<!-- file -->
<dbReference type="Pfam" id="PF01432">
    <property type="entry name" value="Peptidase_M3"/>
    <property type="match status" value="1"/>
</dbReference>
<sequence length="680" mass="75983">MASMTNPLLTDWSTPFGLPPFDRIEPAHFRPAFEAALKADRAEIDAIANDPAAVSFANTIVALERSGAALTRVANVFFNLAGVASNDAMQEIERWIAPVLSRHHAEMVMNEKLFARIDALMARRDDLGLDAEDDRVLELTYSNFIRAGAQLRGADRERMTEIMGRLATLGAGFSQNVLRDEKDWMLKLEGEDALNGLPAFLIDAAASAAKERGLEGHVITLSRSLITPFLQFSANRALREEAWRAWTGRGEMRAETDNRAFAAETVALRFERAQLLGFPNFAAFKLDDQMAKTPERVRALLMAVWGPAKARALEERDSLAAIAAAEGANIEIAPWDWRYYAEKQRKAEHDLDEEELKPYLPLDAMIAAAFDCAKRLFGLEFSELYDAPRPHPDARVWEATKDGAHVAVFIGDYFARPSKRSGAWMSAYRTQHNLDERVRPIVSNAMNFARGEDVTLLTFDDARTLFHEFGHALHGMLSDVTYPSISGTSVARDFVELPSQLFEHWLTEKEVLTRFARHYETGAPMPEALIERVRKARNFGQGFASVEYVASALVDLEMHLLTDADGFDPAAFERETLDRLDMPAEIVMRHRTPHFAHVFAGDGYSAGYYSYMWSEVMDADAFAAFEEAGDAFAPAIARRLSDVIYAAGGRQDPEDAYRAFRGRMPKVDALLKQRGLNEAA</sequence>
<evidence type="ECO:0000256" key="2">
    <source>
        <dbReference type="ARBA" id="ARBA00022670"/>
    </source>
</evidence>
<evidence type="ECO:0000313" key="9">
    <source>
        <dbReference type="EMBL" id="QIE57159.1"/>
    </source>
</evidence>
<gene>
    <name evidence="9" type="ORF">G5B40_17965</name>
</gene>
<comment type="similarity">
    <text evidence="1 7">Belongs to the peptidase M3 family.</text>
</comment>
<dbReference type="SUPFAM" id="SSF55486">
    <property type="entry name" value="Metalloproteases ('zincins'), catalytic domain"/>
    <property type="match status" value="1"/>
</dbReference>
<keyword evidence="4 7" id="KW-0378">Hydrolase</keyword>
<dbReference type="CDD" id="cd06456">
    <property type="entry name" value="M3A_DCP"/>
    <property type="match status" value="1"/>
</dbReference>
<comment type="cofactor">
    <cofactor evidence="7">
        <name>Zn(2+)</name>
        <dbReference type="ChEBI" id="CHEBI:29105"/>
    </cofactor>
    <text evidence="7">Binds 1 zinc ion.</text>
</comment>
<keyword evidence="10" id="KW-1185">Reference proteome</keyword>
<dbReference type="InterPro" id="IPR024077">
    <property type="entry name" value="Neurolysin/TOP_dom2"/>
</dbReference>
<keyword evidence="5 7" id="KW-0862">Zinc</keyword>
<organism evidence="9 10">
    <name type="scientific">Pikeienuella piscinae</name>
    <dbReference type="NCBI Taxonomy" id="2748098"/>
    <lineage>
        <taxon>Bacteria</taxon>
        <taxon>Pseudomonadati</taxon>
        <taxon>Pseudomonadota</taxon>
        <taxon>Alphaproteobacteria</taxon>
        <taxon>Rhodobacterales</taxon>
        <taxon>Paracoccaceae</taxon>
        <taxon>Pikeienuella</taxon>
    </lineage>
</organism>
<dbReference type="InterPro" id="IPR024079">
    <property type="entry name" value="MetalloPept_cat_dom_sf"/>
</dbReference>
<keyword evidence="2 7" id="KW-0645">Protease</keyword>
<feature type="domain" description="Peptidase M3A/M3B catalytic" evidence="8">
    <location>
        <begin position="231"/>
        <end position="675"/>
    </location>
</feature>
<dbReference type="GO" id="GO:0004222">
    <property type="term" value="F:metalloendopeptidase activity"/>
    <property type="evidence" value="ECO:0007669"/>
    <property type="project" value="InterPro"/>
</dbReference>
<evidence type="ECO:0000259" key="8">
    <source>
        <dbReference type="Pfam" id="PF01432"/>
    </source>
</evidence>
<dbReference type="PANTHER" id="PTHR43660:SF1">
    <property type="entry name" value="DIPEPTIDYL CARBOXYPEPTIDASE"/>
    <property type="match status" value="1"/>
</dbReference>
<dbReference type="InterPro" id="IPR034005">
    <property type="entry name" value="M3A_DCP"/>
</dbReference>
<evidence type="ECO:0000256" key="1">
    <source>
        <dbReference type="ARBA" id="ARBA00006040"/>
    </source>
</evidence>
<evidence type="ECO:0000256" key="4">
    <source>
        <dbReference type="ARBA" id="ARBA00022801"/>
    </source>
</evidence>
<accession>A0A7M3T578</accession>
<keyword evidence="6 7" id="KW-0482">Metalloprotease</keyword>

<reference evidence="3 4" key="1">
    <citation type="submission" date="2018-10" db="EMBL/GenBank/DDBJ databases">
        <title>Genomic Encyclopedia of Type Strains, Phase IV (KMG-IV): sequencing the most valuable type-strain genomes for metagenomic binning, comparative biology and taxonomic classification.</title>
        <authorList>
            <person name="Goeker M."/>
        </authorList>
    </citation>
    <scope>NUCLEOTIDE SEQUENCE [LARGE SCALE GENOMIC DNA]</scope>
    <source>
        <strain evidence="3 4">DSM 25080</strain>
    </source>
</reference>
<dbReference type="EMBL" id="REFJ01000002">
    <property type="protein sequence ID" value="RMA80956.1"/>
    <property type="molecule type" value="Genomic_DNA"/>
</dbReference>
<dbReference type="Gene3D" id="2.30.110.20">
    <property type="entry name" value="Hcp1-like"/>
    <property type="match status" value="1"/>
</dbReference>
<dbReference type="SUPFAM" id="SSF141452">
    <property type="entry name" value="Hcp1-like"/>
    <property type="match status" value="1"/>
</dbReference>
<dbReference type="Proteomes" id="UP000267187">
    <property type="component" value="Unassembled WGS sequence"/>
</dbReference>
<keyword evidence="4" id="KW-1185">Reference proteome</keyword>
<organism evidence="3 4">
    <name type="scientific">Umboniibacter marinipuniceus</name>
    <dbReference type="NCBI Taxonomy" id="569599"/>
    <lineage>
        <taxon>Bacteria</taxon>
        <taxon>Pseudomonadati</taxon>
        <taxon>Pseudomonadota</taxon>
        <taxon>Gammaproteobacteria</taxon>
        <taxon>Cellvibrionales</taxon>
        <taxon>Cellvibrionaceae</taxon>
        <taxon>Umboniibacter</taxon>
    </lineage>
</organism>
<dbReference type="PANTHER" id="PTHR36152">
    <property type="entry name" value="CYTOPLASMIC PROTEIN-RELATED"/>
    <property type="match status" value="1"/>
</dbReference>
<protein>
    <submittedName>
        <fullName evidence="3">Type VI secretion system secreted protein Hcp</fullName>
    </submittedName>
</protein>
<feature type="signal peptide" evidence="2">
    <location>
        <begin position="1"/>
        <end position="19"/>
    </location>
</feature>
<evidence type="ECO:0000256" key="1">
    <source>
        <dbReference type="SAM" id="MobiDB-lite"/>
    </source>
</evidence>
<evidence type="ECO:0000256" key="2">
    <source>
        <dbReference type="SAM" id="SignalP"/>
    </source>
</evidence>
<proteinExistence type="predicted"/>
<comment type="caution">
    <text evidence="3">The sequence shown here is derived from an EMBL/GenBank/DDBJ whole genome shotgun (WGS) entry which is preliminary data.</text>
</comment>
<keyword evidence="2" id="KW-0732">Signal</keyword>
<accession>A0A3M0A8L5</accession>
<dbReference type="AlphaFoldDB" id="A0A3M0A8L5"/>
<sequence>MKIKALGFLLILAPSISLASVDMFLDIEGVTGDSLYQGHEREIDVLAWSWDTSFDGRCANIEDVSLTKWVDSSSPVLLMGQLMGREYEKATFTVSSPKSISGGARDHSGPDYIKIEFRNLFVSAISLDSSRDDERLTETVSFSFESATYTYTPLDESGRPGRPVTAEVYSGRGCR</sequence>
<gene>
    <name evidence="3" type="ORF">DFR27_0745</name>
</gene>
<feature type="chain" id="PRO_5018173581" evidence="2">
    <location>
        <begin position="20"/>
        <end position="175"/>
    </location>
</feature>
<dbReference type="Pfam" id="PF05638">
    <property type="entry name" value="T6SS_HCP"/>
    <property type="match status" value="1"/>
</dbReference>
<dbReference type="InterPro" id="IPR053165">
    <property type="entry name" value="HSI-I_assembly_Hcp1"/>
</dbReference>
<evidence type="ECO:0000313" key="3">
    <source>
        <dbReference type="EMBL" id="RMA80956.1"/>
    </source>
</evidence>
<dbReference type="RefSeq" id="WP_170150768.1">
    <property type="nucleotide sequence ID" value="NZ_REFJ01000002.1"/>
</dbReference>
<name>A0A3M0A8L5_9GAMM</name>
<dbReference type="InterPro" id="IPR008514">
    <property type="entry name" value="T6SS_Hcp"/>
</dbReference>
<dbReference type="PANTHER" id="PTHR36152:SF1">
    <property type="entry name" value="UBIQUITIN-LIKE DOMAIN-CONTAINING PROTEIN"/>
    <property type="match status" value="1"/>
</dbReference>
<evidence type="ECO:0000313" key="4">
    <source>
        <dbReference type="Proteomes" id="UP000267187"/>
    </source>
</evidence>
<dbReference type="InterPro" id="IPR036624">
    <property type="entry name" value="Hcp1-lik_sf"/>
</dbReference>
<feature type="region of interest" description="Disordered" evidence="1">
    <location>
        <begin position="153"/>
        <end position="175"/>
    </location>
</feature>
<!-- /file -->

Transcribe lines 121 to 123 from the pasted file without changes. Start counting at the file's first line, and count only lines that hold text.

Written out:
</dbReference>
<keyword evidence="4" id="KW-1185">Reference proteome</keyword>
<organism evidence="3 4">